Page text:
Surrey is an incredibly multicultural municipality. Many people who need to access information and services are communicating in other languages and come from different cultures. That is one reason that creating content using plain language principles is so important.

Alanna: I think the expectation that anybody would have for the government’s website is that they can access it and that information that they want is available to them. And so I think that’s where translation is always, you know, come into play for us, um, as being our key tool where if users need or prefer to access the site in a different language that it’s available to them. Some of the challenges that we have within that I think are also in just kind of understanding what technologies people use or what different tools people are employing for translation.

I think that’s an area where, you know, we need to dig a little bit more. In seeing that, you know, a large percentage of people don’t speak English at home. I think, you know, from that we don’t want to make an assumption that that means that they would prefer to access the site in a specific language. Like we need to understand more there, and in looking at the use of Google, it’s, it’s, you know, it’s not as high as we would expect in that area. But then we all know also know that there are other extensions that offer translation and maybe, you know, there’s preference there.

So in trying to figure out what research to take on and what data to look at to understand how we’re equipping the website with the technology to support that and also what kind of content and what we focus on when we’re developing a website to make sure it’s inclusive.

Blaine: Yeah. I mean it’s not practical to translate into all languages. What are some of the key languages that are in play?

Alanna: Punjabi is a huge one. We also see a Chinese and Korean are really highly spoken at home, but there are so many languages. Making sure that we’re connecting with key audiences, but also knowing that we want to be inclusive to everyone. Trying to kind of understand what is the need and what are the citizens’ expectations for what the government should deliver. When it comes to translation for example.

Like I think then that begs the question: if someone is reading in a different language and you’re offering a fully translated version, what kind of staff support do you have to answer to answer an email or a phone call with a question? If somebody calls, so we’d, you know, we do have services where, you know, somebody can call a phone number and, you know, get some city content translated into so many different languages. But I think it’s identifying what are the key areas and what’s the, what’s the expectation that we can have and how do we appropriately resource it?

Blaine: Communicating in plain language also makes it easier for automatic translation tools.

Alanna: Oh, definitely. And I think it’s whatever we can do to make it more accessible so it helps the tools and it also helps people who are maybe just learning to read in English or people with lower literacy or just everyone. And also thinking of the role that children may have within the home as well. And knowing that in some situations maybe the child is able, or the teenagers are able to read in English, whereas the parents might not have that ability. So they’ll say, can, you know, can you read this and can you translate this for me? Making sure that, you know, we’re enabling that to happen where we can.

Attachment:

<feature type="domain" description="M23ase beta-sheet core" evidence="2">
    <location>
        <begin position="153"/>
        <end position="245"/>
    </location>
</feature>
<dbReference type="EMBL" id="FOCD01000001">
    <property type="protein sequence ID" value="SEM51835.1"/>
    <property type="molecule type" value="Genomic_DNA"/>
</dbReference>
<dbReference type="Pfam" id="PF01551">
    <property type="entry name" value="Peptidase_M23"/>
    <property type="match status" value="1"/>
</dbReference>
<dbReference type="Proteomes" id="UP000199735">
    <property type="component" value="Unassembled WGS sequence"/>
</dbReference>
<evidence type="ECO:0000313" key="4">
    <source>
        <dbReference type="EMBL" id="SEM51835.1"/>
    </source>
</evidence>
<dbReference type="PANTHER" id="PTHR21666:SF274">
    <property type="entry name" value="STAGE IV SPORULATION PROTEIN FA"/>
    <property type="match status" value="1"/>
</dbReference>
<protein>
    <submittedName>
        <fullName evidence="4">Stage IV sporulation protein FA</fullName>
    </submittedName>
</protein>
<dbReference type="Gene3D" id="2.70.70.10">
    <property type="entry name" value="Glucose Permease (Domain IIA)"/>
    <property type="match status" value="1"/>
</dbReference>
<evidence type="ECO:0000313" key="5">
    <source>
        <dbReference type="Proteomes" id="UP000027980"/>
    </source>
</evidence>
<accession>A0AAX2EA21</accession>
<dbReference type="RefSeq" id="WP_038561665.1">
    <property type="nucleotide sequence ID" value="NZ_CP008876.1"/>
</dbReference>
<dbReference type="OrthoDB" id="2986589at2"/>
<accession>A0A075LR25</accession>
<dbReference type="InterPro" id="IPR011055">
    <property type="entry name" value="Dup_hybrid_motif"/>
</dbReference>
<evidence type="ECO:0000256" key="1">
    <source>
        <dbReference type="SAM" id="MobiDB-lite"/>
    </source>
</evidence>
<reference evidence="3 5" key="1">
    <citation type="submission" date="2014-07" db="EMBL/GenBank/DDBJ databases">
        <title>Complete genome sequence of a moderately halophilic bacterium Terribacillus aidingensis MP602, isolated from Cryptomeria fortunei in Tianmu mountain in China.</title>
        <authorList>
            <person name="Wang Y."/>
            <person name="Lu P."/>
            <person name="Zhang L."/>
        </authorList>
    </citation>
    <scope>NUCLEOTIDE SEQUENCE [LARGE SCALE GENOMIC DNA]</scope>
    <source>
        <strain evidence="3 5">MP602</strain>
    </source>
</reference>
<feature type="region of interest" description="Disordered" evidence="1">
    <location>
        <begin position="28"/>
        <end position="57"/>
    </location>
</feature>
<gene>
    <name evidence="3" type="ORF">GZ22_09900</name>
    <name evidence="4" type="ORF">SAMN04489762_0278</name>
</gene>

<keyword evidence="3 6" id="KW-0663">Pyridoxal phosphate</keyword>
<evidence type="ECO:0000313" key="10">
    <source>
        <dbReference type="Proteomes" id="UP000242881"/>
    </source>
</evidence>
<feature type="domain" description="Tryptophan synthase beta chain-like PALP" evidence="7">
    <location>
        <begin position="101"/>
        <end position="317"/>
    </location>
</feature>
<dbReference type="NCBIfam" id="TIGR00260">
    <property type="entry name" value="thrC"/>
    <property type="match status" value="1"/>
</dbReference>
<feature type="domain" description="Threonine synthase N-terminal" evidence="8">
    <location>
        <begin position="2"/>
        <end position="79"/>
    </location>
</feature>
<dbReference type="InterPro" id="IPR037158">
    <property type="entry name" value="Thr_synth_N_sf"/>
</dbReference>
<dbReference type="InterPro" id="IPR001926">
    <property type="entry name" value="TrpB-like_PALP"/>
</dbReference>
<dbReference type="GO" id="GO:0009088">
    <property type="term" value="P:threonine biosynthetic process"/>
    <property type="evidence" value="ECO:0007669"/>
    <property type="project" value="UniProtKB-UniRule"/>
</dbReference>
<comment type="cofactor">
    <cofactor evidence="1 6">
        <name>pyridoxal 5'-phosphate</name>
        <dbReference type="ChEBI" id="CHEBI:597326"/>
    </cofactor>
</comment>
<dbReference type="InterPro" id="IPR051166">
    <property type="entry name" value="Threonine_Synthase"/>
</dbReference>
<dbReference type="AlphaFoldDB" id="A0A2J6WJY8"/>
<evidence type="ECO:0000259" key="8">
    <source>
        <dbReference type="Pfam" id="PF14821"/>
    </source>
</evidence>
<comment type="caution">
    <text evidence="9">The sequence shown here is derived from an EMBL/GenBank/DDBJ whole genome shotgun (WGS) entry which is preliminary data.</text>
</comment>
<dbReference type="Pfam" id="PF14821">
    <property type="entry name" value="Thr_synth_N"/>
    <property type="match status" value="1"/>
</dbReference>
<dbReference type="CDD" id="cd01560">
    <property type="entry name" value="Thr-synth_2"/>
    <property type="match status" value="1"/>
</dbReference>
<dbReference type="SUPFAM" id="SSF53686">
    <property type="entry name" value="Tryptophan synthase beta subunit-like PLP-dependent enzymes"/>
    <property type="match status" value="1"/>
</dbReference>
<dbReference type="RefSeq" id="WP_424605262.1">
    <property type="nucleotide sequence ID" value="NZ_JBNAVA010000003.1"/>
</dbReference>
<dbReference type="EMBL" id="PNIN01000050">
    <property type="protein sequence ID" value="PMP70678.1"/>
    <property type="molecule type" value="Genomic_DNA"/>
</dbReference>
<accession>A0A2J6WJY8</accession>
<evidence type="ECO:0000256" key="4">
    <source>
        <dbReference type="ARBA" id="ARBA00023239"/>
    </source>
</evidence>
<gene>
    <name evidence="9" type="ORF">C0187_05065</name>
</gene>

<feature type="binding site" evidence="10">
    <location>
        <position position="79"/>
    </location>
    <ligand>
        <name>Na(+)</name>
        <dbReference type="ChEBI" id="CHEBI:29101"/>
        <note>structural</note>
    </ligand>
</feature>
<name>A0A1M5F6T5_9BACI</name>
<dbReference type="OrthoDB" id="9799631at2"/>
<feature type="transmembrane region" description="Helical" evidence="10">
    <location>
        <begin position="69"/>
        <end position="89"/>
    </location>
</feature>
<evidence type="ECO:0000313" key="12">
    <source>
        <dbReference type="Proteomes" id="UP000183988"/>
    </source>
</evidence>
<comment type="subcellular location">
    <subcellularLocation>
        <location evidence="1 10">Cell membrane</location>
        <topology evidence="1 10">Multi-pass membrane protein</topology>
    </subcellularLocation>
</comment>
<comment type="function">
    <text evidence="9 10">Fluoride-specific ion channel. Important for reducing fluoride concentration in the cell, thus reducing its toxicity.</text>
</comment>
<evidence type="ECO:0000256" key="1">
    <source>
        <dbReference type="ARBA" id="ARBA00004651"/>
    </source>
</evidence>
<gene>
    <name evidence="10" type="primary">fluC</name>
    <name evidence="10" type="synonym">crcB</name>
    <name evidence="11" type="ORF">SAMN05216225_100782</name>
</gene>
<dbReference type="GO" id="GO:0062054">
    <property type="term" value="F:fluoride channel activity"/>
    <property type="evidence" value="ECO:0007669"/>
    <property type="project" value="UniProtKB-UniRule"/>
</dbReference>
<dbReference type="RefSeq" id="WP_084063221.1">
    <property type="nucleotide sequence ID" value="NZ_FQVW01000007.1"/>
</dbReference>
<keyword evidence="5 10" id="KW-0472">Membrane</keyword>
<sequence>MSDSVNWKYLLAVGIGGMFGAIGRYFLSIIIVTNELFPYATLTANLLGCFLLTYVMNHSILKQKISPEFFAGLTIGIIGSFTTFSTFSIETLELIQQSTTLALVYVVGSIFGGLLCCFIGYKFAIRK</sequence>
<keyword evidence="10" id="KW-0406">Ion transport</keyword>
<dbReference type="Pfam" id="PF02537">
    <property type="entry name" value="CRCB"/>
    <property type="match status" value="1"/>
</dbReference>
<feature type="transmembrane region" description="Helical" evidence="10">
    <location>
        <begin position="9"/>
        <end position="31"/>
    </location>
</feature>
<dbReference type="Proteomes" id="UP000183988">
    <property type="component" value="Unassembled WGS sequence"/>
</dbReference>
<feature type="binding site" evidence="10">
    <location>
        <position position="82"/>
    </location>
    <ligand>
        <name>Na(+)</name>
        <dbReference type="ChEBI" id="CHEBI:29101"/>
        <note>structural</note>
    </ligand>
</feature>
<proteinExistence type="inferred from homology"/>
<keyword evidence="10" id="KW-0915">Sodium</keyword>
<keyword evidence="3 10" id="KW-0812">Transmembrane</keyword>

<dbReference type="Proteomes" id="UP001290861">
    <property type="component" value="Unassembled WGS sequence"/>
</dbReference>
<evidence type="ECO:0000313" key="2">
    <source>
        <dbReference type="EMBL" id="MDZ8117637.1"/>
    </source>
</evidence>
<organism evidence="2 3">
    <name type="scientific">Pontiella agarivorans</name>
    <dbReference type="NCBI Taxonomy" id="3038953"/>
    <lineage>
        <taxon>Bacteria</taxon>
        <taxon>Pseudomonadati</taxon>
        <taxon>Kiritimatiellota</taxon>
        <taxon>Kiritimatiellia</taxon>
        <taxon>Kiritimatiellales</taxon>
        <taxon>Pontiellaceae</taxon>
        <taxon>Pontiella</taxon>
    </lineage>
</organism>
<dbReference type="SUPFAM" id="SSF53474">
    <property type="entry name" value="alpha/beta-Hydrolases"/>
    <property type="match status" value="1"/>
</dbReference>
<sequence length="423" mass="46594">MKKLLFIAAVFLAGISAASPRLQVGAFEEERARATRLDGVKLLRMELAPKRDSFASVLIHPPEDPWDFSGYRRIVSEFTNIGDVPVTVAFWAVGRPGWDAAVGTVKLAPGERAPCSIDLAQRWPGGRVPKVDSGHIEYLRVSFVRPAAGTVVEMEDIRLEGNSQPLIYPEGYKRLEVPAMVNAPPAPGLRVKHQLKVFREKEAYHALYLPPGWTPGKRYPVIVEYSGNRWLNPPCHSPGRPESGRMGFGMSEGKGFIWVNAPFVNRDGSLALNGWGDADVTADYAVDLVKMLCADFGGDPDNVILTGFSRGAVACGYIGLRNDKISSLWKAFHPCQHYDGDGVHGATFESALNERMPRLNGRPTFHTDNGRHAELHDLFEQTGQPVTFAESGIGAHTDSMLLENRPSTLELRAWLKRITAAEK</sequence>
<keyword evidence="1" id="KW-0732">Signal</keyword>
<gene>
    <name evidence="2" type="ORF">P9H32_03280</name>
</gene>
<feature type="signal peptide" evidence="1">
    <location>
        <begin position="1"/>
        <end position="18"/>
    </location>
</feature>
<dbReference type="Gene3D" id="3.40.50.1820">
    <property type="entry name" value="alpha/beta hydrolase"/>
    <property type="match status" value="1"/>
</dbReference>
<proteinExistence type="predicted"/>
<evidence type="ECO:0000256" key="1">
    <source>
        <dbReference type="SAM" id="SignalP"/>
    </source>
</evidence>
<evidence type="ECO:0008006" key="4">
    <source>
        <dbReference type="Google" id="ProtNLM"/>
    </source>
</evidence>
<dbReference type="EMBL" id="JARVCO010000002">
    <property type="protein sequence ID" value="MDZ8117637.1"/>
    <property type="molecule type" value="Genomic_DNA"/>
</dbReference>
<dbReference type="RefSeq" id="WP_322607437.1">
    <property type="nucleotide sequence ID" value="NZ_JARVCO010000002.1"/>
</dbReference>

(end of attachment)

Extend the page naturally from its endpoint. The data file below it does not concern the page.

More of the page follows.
I think plain language is the core part in making sure that people understand how things work and why things work the way they do. Because I think as soon as you, don’t use plain language, then you’re immediately creating that barrier to public participation. And also that barrier to raising awareness, which is like one of the huge goals that you’re trying to achieve. It’s a little bit tricky . . . Well, it’s a lot tricky, to communicate that with business units when you’re working with engineers and you’re working with planners and who are writing detailed reports and assessments to flip that around to focus on the audience and really help them see that it’s not taking away from the content or the message, it’s actually contributing to it and encouraging more involvement by being more accessible.

And I think it’s, it’s also, it’s not just translation. There’s culture in translation that I think any system is not going to get.

Blaine: Now it’s true that some content is easier to turn into plain language than others. Is there a particular type of content that you’ve had difficulty getting to that Grade 8 level?

Alanna: I think when we get to things like bylaws or we get to areas like permits where you’re explaining regulations. So the regulations are rooted in bylaws and the bylaws are often in very legal language. So I think in working with, not just the business unit, but also, you know, having close relationships with the privacy team and the legal team and you know, just workshopping it together and also learning about why is the language is the way it is. There is a certain core language that you can’t change, but you know, where can we simplify the content around it? Or where can we create additional content or visualizations like pictures or videos that may kind of help support that, where creating, adjusting into plain language is a little bit more difficult than, than other content.

As with so many other organizations, Alanna’s team always has more requests for content than they have time to fulfill. This is where a clear and consistent operating model and governance framework proves its value.

Blaine: Can you tell me a bit about how you balance resources and how you prioritize all of those requests?